Michigan's oldest established congregation of Catholic sisters made their mark as pioneering educators, opening a school in 1845 some 40 miles south of Detroit. Now these Sisters, Servants of the Immaculate Heart of Mary (IHM) of Monroe, Michigan, are breaking ground on a new front: teaching us how to live green.
Through 2019, Some 15,295 people – ranging from architects to university environmental science majors to garden clubs – have toured the massive IHM Motherhouse since 2004. They come to learn how the 376,000-square-foot facility is warmed and cooled by a geothermal heating system, and how water used for dishwashing and laundry is recycled to refill toilets, among other Earth-friendly initiatives. The sisters have become eco-justice innovators.
The Monroe IHMs embraced tackling the challenges of climate change decades before the term became part of everyday conversation and debate. The IHMs celebrate their 175th anniversary in Michigan this year as leaders among women religious in their commitment to environmental causes and eco-justice. In 2000, they committed to "developing and acting out of an ecological consciousness."
There are far fewer IHMs in classrooms today than there were in the 1950s and 1960s, when they were the predominant teaching congregation in metropolitan Detroit. The order's membership peaked at about 1,600 in 1960, and stands at about 260 today. But they're still teaching.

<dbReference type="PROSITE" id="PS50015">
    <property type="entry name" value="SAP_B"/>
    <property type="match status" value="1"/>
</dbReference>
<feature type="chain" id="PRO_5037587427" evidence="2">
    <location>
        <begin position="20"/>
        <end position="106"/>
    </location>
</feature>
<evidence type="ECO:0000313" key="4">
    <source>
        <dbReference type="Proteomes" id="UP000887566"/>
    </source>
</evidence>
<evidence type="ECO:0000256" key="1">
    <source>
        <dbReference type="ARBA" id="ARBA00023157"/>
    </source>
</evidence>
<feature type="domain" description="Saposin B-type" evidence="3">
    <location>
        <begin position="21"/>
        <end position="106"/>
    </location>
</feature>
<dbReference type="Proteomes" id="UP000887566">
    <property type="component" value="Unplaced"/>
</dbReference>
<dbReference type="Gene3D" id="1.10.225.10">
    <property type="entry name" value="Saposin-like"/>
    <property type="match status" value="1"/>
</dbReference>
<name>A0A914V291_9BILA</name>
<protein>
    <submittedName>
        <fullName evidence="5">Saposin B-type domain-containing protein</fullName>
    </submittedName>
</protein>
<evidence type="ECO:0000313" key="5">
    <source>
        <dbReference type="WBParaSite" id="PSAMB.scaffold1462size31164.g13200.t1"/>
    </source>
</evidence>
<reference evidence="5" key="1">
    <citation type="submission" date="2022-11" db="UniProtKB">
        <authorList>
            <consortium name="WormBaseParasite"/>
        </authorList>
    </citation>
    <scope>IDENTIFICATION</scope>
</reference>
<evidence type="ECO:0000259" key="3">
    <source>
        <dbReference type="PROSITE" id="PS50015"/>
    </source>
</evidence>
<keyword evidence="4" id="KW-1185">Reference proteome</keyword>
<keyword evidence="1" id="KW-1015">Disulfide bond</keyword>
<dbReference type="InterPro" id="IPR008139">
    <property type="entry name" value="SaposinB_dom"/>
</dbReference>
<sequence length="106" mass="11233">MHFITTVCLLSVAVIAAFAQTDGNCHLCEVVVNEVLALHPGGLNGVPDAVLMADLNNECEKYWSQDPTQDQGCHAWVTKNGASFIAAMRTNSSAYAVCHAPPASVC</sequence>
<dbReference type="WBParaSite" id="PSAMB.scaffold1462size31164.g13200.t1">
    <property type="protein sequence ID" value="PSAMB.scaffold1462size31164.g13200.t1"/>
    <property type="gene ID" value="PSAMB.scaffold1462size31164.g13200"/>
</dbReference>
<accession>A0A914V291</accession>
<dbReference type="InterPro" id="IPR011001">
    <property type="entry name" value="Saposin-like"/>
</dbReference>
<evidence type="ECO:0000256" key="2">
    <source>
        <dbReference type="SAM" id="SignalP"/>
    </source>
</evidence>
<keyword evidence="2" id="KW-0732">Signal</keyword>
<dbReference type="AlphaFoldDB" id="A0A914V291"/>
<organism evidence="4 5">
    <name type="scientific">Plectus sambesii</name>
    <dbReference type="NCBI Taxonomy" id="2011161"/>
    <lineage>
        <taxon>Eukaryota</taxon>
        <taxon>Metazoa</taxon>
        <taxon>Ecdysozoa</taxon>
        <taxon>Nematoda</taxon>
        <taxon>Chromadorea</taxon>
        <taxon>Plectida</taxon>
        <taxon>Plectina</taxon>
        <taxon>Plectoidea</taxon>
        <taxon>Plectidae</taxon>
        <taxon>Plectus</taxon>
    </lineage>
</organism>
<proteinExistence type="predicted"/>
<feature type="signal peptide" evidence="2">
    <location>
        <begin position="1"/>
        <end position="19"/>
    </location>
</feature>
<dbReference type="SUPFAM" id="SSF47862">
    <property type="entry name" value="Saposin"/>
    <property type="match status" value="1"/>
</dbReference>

"We've decided that our work in education was going to continue, but now it was going to be in the field of sustainability," said IHM Sr. Joyce Durosko, who just ended a nine-year stint as chair of the IHMs' River Raisin Institute, which promotes programming and outreach on the topic. "Everything is holy out there. This is God's work we're doing."
Sr. Suzanne Sattler is often the motherhouse guide for what the IHMs, who once wore royal blue habits, call the "IHM Blue Nuns Go Green Tour."
"I can't believe nuns are doing this,'' is what Sattler says she hears all the time from visitors. "They tell me you are helping us in ways that we never thought nuns would be connected to."
The $56 million renovation of their massive motherhouse and 280-acre campus occurred from 2001 to 2003. It was redesigned to take better care of aging sisters, once assigned to dorm-style rooms with communal bathrooms. It cost about $150 per square foot for the modernization, double the first estimate.
How to pay for it? When IHMs gathered to brainstorm, they broke into 15-member groups. When one group just emptied their pockets with cash on hand, they collected $150. "Here's the first square foot," Sr. Marie Gabriel Hungerman said to cheers. That prompted alumnae and donors to make $150 donations, also.
"Visitors can't believe that a group of women religious accomplished a project of this kind of scope," reiterates Sharon Venier, who helps coordinate the IHM tours. "The sisters had to educate themselves about what they needed, about what they wanted, about what was available. In 2002, they figured out what they would need in 2020 and then 2040. The scope of their decision and their legacy is amazing."
Sattler said the contractors and architects (Crissman Construction and Susan Maxman & Partners, now SMP Architects) collaborated extensively with the IHMs. The meetings always started with a prayer led by an IHM. But Sattler remembers the one day when a contractor asked to say the prayer.
"We always emphasized that this wasn't just renovating a building, but it was bringing natural life to campus," said Sattler. The contractor who offered a prayer "was feeling together with us."